Being injured in a multi-vehicle roadway accident is not an uncommon experience for those unlucky enough to have been caught in a car, truck or motorcycle crash. For those who have survived a serious highway wreck, there is no doubt that any injuries sustained in such a collision could have ranged from cuts and bruises to neck and back injury, or even closed-head trauma.
Survivors of horrific traffic accidents may end up with compound fractures, internal injuries, severely limbs, and temporary or permanent paralysis. Regardless of the type of severe injury, it’s a fair bet that anyone injured in a high-speed crash or serious multi-vehicle collision may be facing weeks or months of hospitalization followed possibly by a period of rehabilitation.
All of this time spent away from work can cause financial trouble if the victim is a primary breadwinner. Even if there are two earners in the family — a husband and wife, for instance — the loss of half a family’s income, even for a short time can put a strain on everyone concerned. But all this is relatively unimportant when one considers those who don’t survive a fatal car or commercial trucking accident.
In this regard, we were reminded of the families who lose loved ones to senseless traffic collisions every day in this county. As Maryland personal injury lawyers, I and my staff have felt the pain of those who will never hear a husband or wife’s voice; young children who will never know their mother; sons who will grow up without the guidance of their father. No amount of compensation can bring back a family member killed as a result of another driver’s negligence.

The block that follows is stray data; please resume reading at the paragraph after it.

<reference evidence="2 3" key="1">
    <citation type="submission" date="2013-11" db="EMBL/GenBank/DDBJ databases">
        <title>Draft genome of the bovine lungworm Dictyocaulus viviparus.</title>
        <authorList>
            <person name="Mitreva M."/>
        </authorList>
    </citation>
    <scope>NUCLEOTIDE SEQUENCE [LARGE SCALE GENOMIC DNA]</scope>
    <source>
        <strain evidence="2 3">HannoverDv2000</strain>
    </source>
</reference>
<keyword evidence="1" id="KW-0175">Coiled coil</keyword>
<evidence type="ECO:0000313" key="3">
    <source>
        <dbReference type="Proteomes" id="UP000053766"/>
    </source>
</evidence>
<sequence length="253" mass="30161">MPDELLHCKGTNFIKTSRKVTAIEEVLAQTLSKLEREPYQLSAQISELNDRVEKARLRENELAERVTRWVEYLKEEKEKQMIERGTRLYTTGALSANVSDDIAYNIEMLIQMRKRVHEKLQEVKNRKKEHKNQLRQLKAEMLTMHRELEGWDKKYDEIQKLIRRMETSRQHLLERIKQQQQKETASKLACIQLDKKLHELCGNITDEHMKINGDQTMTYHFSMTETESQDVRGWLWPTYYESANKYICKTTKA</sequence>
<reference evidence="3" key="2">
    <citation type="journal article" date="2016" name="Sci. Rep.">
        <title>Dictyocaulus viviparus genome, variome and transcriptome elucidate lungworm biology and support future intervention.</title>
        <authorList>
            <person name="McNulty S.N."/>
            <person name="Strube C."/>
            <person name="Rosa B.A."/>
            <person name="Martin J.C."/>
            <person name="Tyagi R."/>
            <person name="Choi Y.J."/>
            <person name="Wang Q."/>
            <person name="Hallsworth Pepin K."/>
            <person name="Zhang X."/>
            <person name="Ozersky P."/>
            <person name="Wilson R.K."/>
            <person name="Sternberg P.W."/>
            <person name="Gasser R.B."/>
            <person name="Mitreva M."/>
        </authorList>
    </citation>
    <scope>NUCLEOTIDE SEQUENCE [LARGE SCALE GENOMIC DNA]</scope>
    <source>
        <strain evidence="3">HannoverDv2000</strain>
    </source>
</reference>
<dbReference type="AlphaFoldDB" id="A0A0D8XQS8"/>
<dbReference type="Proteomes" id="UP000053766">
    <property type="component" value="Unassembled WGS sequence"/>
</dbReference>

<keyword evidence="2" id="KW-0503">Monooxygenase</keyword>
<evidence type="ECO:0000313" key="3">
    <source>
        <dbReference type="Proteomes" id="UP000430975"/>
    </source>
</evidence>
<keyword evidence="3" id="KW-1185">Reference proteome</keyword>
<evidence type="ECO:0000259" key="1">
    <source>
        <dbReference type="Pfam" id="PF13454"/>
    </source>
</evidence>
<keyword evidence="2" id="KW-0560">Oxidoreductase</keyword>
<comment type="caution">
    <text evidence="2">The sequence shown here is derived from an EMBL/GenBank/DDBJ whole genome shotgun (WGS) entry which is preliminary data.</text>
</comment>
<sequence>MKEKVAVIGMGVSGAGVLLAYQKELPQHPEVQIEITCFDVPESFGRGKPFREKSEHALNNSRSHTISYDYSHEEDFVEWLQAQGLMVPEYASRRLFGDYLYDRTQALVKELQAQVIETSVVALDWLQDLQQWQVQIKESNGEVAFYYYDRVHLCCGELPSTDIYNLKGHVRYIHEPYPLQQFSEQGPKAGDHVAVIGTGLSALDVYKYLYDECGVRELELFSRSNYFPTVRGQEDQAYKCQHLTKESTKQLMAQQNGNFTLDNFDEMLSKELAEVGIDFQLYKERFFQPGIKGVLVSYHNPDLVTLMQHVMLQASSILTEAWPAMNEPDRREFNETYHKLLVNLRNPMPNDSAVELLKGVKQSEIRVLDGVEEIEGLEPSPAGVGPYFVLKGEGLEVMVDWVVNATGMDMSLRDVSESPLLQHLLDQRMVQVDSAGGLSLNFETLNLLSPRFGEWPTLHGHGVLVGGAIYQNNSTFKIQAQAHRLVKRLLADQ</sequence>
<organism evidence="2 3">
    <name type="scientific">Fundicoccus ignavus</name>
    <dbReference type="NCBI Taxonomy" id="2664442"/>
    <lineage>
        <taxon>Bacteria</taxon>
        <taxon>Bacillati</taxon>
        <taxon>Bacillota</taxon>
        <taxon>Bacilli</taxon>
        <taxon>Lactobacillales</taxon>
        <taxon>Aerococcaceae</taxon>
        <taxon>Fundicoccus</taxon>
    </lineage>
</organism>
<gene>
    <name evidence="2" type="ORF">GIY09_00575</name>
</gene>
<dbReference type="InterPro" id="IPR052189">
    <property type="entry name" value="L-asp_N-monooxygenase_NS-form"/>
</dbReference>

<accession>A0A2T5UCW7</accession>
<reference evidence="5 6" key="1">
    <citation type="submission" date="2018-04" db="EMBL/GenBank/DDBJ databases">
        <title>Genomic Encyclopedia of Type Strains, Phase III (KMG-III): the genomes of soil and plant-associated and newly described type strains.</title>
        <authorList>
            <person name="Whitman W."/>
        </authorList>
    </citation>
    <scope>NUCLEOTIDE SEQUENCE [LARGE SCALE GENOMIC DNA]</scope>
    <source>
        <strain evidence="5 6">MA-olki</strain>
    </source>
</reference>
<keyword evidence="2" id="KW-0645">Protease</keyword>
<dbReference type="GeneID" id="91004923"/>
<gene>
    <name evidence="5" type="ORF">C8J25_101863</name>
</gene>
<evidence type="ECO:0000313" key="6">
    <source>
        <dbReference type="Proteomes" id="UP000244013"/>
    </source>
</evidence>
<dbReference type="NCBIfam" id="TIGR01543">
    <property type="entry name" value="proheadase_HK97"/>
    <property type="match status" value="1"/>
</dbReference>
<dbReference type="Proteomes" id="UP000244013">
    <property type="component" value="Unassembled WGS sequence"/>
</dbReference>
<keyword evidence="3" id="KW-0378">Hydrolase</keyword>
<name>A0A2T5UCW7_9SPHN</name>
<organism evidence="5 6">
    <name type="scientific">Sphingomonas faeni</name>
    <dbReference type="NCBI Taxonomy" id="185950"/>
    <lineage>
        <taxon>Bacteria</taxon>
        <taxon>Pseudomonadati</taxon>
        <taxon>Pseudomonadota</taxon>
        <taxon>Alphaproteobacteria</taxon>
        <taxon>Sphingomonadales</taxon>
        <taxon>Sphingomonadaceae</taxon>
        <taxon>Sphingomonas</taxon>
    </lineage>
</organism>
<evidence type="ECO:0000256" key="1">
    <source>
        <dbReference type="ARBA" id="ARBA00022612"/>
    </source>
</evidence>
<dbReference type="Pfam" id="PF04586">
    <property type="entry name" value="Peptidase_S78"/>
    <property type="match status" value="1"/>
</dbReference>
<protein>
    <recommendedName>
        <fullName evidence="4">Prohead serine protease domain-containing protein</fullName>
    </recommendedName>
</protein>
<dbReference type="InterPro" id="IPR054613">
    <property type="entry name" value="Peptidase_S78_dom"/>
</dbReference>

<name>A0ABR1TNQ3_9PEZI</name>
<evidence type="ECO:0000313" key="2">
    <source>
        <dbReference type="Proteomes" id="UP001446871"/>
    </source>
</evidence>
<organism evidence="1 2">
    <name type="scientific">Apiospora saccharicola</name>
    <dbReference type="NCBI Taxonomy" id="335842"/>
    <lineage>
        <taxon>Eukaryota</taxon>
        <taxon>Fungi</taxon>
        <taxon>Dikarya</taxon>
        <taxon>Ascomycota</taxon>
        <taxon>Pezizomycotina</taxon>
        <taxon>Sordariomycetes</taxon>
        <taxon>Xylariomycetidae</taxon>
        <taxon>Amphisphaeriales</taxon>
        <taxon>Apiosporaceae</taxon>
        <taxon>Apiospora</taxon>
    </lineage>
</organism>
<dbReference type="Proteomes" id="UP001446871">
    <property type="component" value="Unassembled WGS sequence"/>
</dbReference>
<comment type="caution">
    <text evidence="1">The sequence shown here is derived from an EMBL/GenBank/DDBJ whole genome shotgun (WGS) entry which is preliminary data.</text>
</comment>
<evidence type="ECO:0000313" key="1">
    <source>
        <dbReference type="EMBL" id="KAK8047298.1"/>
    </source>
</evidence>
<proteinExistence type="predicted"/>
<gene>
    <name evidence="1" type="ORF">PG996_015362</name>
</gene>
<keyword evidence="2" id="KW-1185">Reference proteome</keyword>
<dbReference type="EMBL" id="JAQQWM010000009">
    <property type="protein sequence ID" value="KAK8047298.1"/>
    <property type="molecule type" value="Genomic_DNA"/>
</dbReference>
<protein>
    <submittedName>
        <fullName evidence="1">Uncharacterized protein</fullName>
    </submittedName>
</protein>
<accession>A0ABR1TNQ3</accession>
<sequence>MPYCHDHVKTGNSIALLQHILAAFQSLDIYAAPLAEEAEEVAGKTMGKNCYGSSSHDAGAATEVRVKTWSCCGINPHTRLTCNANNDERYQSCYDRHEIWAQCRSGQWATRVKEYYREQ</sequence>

Not long ago, a 30-year-old man died when he apparently lost control of his vehicle along a stretch of Md 194 just before Crum Rd. in Frederick County. According to Maryland State Police, Stephen Wisner, a resident of Walkersville, MD, was headed northbound in a Pontiac sedan when for some reason the car crossed the centerline and into the oncoming lanes. The accident occurred a few minutes before 3pm on a Saturday afternoon.
Based on police reports, the Pontiac side-swiped the first vehicle, a Chevy Impala, then smashed head-on into a Ford sport utility vehicle. As a result of the collision the Ford SUV ended up off to the side of the roadway in a nearby ditch; both the Pontiac and the Chevy sedan remained in the middle of the highway.
Upon arrival of police and other first responders, Wisner was pronounced dead at the scene. Based on reports from the Maryland State Police, helicopters carried the seriously injured victims to hospitals for medical treatment. Fifty-five-year-old Pamela Droneburg, the driver of the SUV, was medevaced to R Adams Cowley Shock Trauma Center in Baltimore along with 19-year-old Kimberly Droneburg, one of the Ford’s other four occupants.
The two remaining people in the SUV — Pamela and Kimberly Droneburg — received non-life-threatening injuries in the crash. that weren’t life-threatening, according to police. An infant also riding in the SUV, along with the driver of the Chevy sedan, was taken via ambulance to Meritus Medical Center in Hagerstown. Both the baby and the Chevy’s driver did not have serious injuries and were later released from the hospital, according to police.
There was no mention of whether the Pontiac had some kind of mechanical problem which caused the driver to lose control and crash into the opposing vehicles. At the time of the news article, police investigators still had no clues as to the specific cause of the crash, or why the driver ended up drifting into oncoming traffic.
One dead in three-vehicle crash, WTOP.com, November 20, 2011